Crystal Wing Synchro Dragon doesn't have the coverage of Borreload Savage Dragon, but it does have more synergy with recursion effects like Monster Reborn and Return of the Dragon Lords. It's also nearly unbeatable in battle with monsters Level 5 or higher, and I'd expect to see many more high-Level monsters when the restraints on Synchros and Fusions are lifted. Don't get me wrong here: Borreload Savage Dragon will absolutely see a massive uptick in play on its own, but Crystal Wing isn't as vulnerable to cards like Effect Veiler, D.D. Crow, or Ghost Ogre & Snow Rabbit. It's also unique in that it can actually BE the fifth Summon of your turn and still negate Nibiru; something Borreload Savage Dragon can't do.


Ultimaya Tzolkin - The Ultimate Dragon Toolbox
Ultimaya Tzolkin is seemingly the big winner of the upcoming rule change… provided you're actually interested in the cards it Summons. Level 7 Dragons are a bit of a mixed bag, but there are a few standouts like Odd-Eyes Meteorburst Dragon and Michael, the Arch-Lightsworn that provide immediate value by Summoning or banishing a monster. Dragunity Knight - Trident has untapped potential that could rid your opponent of up to three Extra Deck monsters, and you get to choose which ones they'll send to the graveyard. Power Tool Dragon itself is probably useless, but that's fine: you're mostly Summoning Tzolkin to get to your top Level 8 Synchros anyways.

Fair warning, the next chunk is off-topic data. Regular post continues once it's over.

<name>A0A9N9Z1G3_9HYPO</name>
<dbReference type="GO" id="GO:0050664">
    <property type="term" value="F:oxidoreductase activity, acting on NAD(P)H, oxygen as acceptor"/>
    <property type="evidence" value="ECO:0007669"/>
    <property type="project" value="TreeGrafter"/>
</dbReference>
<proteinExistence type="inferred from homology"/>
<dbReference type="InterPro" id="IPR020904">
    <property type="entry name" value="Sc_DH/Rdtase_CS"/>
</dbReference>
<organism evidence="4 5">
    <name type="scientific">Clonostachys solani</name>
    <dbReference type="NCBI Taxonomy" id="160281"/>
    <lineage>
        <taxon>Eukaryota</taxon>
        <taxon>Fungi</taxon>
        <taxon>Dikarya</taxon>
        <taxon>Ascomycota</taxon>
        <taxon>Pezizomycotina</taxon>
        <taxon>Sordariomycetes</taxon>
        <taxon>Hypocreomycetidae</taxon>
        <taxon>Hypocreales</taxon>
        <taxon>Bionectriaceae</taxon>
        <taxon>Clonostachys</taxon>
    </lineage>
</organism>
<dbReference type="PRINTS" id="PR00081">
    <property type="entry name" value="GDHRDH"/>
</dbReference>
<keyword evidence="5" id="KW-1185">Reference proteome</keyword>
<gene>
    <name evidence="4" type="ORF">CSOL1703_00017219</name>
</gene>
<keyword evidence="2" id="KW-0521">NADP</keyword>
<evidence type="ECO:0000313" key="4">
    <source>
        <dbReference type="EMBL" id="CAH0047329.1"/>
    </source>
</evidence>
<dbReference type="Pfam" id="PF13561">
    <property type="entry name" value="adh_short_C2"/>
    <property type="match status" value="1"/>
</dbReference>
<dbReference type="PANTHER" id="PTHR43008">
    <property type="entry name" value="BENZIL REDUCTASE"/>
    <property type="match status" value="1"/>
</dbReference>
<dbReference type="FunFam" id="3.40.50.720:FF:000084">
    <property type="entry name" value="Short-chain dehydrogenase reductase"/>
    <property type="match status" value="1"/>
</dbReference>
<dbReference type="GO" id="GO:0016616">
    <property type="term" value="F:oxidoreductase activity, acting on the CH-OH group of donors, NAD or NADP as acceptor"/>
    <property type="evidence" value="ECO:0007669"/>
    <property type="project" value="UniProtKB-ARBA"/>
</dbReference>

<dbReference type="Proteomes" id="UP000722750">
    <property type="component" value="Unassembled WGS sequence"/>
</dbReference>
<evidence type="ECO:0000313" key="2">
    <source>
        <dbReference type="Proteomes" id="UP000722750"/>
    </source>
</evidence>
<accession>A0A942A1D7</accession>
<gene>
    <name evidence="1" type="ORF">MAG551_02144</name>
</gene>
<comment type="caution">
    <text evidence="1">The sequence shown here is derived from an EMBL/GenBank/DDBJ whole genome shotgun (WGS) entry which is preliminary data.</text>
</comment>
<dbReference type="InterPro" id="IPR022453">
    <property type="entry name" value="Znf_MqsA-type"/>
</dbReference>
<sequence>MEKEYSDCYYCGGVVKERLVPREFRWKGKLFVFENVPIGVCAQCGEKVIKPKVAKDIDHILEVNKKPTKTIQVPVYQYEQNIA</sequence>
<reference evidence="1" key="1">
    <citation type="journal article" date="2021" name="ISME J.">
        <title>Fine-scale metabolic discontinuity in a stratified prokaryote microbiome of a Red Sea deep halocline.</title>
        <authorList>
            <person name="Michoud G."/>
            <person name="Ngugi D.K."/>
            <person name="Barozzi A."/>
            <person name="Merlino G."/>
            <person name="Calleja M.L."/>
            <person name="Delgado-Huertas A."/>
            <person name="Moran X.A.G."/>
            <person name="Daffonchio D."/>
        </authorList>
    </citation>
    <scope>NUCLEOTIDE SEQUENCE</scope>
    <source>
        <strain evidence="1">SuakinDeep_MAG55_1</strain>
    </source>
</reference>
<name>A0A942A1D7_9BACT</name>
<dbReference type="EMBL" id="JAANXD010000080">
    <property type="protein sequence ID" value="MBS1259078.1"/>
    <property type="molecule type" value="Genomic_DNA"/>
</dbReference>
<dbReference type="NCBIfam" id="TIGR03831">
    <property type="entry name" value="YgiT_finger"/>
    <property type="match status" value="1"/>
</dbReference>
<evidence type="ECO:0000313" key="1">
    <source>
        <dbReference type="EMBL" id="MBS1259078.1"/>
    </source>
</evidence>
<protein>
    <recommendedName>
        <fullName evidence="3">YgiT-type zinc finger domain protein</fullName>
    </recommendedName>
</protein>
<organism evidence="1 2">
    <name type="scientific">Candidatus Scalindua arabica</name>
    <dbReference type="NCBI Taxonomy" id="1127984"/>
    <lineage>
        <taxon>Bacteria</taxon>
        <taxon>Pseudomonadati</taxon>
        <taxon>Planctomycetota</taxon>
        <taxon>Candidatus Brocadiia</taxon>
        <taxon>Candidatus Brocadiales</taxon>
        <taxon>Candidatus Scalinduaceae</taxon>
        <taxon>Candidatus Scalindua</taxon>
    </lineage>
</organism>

Crystal Wing Synchro Dragon's the top prize among Tzolkin's available targets, and its availability through Tzolkin's effect is a big reason why it might end up seeing more play than Borreload Savage Dragon. It's arguably the best generic choice, although pairing it with Ignister Prominence, the Blasting Dracoslayer adds an insane amount of flexibility to your Summoning choices.

Ignister's non-targeting, non-destruction removal is among the best in the game, and it can deal with just about any threat that's not protected by monster effects. The up-front aggression of Ignister paired with the promise of Crystal Wing a turn later makes Tzolkin extremely threatening, and there are plenty of decks that can Summon it with ease, like Cyber Dragons and Dragon Link with Galactic Spiral Dragon.


F.A. Dawn Dragster - Destrudo's New Best Friend
It's almost painful to watch Destrudo, the Lost Dragon's Frisson – one of the best Tuners in the game – end up as just another cog in the wheel of strategies that see it only as Link Material.